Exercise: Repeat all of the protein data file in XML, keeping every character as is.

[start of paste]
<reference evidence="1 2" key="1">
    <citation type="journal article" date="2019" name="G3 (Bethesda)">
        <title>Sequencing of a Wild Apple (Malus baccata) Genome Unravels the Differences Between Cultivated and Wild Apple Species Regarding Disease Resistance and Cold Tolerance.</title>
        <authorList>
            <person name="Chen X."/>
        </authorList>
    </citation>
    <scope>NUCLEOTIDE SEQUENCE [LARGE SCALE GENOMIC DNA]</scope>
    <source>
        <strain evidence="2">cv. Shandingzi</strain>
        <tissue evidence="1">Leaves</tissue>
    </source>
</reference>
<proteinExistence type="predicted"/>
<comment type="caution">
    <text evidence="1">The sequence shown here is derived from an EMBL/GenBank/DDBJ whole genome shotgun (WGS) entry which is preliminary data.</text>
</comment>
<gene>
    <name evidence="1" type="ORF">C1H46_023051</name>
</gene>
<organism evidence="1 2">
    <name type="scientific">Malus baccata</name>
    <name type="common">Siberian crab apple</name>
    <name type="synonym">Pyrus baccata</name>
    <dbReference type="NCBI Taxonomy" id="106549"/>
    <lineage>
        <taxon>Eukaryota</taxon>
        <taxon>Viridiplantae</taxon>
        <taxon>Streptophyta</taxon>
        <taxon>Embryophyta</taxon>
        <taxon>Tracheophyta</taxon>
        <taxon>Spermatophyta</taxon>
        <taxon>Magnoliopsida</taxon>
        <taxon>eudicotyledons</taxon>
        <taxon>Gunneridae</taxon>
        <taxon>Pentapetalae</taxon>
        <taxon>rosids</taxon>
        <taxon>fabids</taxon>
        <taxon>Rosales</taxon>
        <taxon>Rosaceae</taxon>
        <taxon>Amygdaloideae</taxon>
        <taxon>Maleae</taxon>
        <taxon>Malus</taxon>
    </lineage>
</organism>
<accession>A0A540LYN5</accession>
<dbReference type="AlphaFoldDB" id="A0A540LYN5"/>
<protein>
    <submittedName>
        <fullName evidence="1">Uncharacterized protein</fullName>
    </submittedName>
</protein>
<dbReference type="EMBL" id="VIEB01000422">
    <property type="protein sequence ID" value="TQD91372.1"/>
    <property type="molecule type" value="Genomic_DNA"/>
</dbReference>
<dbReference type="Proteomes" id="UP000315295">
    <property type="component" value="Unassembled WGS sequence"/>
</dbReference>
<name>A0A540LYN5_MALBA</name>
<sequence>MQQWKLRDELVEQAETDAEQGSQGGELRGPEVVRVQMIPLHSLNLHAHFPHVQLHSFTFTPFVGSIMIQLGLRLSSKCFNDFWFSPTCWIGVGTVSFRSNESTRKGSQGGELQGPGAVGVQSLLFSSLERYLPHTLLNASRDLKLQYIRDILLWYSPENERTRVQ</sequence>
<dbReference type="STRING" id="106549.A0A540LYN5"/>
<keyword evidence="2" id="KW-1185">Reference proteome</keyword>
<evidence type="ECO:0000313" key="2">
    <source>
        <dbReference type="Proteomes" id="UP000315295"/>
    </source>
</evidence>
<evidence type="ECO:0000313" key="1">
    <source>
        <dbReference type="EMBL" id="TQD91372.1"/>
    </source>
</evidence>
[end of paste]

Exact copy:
<reference evidence="1 2" key="1">
    <citation type="journal article" date="2019" name="G3 (Bethesda)">
        <title>Sequencing of a Wild Apple (Malus baccata) Genome Unravels the Differences Between Cultivated and Wild Apple Species Regarding Disease Resistance and Cold Tolerance.</title>
        <authorList>
            <person name="Chen X."/>
        </authorList>
    </citation>
    <scope>NUCLEOTIDE SEQUENCE [LARGE SCALE GENOMIC DNA]</scope>
    <source>
        <strain evidence="2">cv. Shandingzi</strain>
        <tissue evidence="1">Leaves</tissue>
    </source>
</reference>
<proteinExistence type="predicted"/>
<comment type="caution">
    <text evidence="1">The sequence shown here is derived from an EMBL/GenBank/DDBJ whole genome shotgun (WGS) entry which is preliminary data.</text>
</comment>
<gene>
    <name evidence="1" type="ORF">C1H46_023051</name>
</gene>
<organism evidence="1 2">
    <name type="scientific">Malus baccata</name>
    <name type="common">Siberian crab apple</name>
    <name type="synonym">Pyrus baccata</name>
    <dbReference type="NCBI Taxonomy" id="106549"/>
    <lineage>
        <taxon>Eukaryota</taxon>
        <taxon>Viridiplantae</taxon>
        <taxon>Streptophyta</taxon>
        <taxon>Embryophyta</taxon>
        <taxon>Tracheophyta</taxon>
        <taxon>Spermatophyta</taxon>
        <taxon>Magnoliopsida</taxon>
        <taxon>eudicotyledons</taxon>
        <taxon>Gunneridae</taxon>
        <taxon>Pentapetalae</taxon>
        <taxon>rosids</taxon>
        <taxon>fabids</taxon>
        <taxon>Rosales</taxon>
        <taxon>Rosaceae</taxon>
        <taxon>Amygdaloideae</taxon>
        <taxon>Maleae</taxon>
        <taxon>Malus</taxon>
    </lineage>
</organism>
<accession>A0A540LYN5</accession>
<dbReference type="AlphaFoldDB" id="A0A540LYN5"/>
<protein>
    <submittedName>
        <fullName evidence="1">Uncharacterized protein</fullName>
    </submittedName>
</protein>
<dbReference type="EMBL" id="VIEB01000422">
    <property type="protein sequence ID" value="TQD91372.1"/>
    <property type="molecule type" value="Genomic_DNA"/>
</dbReference>
<dbReference type="Proteomes" id="UP000315295">
    <property type="component" value="Unassembled WGS sequence"/>
</dbReference>
<name>A0A540LYN5_MALBA</name>
<sequence>MQQWKLRDELVEQAETDAEQGSQGGELRGPEVVRVQMIPLHSLNLHAHFPHVQLHSFTFTPFVGSIMIQLGLRLSSKCFNDFWFSPTCWIGVGTVSFRSNESTRKGSQGGELQGPGAVGVQSLLFSSLERYLPHTLLNASRDLKLQYIRDILLWYSPENERTRVQ</sequence>
<dbReference type="STRING" id="106549.A0A540LYN5"/>
<keyword evidence="2" id="KW-1185">Reference proteome</keyword>
<evidence type="ECO:0000313" key="2">
    <source>
        <dbReference type="Proteomes" id="UP000315295"/>
    </source>
</evidence>
<evidence type="ECO:0000313" key="1">
    <source>
        <dbReference type="EMBL" id="TQD91372.1"/>
    </source>
</evidence>